- Poetry in Pieces: César Vallejo and Lyric Modernity by Michelle Clayton
Benigno Trigo, Michelle Clayton, Cesar Vallejo, body
I found myself thoroughly enjoying reading Michelle Clayton's book. Her style is clearly inflected both by theory and by the familiarity of the author with Vallejo's work, but is not inaccessible or unnecessarily abstract. Sometimes her poetic riffs become slightly unmoored, but even at such moments, her readings and interpretations are always worth her poetic license.
Poetry in Pieces is a six-chapter comprehensive study of the work of the poet César Vallejo that perhaps can best be described as a two-part project with a transition essay in between. From this perspective, Clayton divides her book into chapters dedicated to Vallejo's early poetry (chapters 2, 3, and 4 on Los heraldos negros and Trilce), and those dedicated to his posthumously published works (Chapter 6 on Poemas humanos and España aparta de mí este cáliz). Chapter 5, "Literature Under Pressure," is an important transitional chapter that seeks to explain the changes in Vallejo's poetic production—which, according to the author, are less significant than we have come to believe. More specifically, this important chapter sheds some light on Vallejo's apparent resistance to publishing his later poetry. To this end, Clayton highlights the importance of the journal and newspaper chronicles in prose that Vallejo published during his self-exile in Paris, where he lived until his death in 1938.
The most important claim of the several arguments made throughout the book is that "the body" occupies a central place in Vallejo's work, and that the fragmented and spastic body at the center of Vallejo's poetry has ethical, political, and aesthetic implications. Indeed, Clayton convincingly argues that the body is what brings together all of Vallejo's work: it is the common denominator that has yet to be fully explored, and she brings it to light in her book.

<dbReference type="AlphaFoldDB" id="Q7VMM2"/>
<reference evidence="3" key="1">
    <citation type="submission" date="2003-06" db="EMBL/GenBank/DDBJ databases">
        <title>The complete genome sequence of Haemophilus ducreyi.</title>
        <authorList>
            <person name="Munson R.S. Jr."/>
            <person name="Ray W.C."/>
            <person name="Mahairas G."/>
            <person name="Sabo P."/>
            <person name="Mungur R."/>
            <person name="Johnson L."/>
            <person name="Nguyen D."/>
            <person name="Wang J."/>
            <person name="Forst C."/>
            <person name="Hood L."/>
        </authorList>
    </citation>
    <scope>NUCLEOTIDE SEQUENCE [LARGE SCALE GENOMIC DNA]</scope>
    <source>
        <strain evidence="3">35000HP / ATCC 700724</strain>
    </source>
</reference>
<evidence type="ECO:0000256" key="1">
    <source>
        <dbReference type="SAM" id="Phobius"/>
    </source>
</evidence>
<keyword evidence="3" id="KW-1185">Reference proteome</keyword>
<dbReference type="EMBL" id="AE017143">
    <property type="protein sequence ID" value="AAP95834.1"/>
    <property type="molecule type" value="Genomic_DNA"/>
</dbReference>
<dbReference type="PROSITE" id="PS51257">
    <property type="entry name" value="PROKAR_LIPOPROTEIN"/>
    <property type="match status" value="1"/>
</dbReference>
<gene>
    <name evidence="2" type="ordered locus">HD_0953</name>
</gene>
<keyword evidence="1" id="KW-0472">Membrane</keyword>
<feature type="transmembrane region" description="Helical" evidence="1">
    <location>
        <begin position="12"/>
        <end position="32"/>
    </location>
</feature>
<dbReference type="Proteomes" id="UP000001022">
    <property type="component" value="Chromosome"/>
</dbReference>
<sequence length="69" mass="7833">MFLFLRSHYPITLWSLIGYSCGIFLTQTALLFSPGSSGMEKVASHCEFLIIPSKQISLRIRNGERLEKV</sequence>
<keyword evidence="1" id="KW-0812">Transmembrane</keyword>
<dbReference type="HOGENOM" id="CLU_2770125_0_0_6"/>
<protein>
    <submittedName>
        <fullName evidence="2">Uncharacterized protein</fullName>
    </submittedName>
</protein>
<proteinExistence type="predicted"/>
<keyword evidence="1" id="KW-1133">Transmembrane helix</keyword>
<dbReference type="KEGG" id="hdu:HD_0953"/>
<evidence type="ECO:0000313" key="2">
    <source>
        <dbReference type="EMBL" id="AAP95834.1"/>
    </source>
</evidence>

Clayton finds a body at the center of Vallejo's work that is thrown into a spastic kind of movement (a movement that she associates as much with the slapstick of Charlie Chaplin's silent films as with the baroque ghoulishness of the dance of death). According to the author, the cause of this paroxysm is the effect of a loosely [End Page 235] defined modernity and its accompanying economic inequality, deprivation, and threat of death. She further argues that this body functions both as a metaphor for the effect of interwar modernity on the poet and his contemporaries, and as the material object and origin of the poet's curiosity and writing. Clayton then insists on the presence of a fragmented and spastic body at the center of Vallejo's poetry. This allows her to make an important contribution to the scholarship on Vallejo: namely, that the poet's works are indeed not divided into two starkly delineated moments as described in the canonical criticism; to wit, one moment before and one moment after his embrace of Marxism and his commitment to political action. While she is keenly aware of the differences between these two moments, she also convincingly argues for an important continuity based on Vallejo's body-centered ethics and politics.
In her book, Clayton demonstrates her familiarity with the broad and growing bibliography on Vallejo's work. Her knowledge of his work is clearly informed by the important scholarly work of Jean Franco, José Cerna Bazán, and Julio Ortega, while the work of William Rowe, among others, informs her knowledge of the poets of the Avant Garde. Her work on Vallejo is also in dialogue with the more recent work of Stephen Hart, Adam Sharman, and Nicola Miller. Her focus on the body is clearly indebted to Elaine Scarry's seminal work, The Body in Pain, but also to the long tradition of thought about the place of the body in hermeneutics and epistemology that has perhaps been best developed in feminist and post-feminist studies—including, more recently, queer theory. Her work is...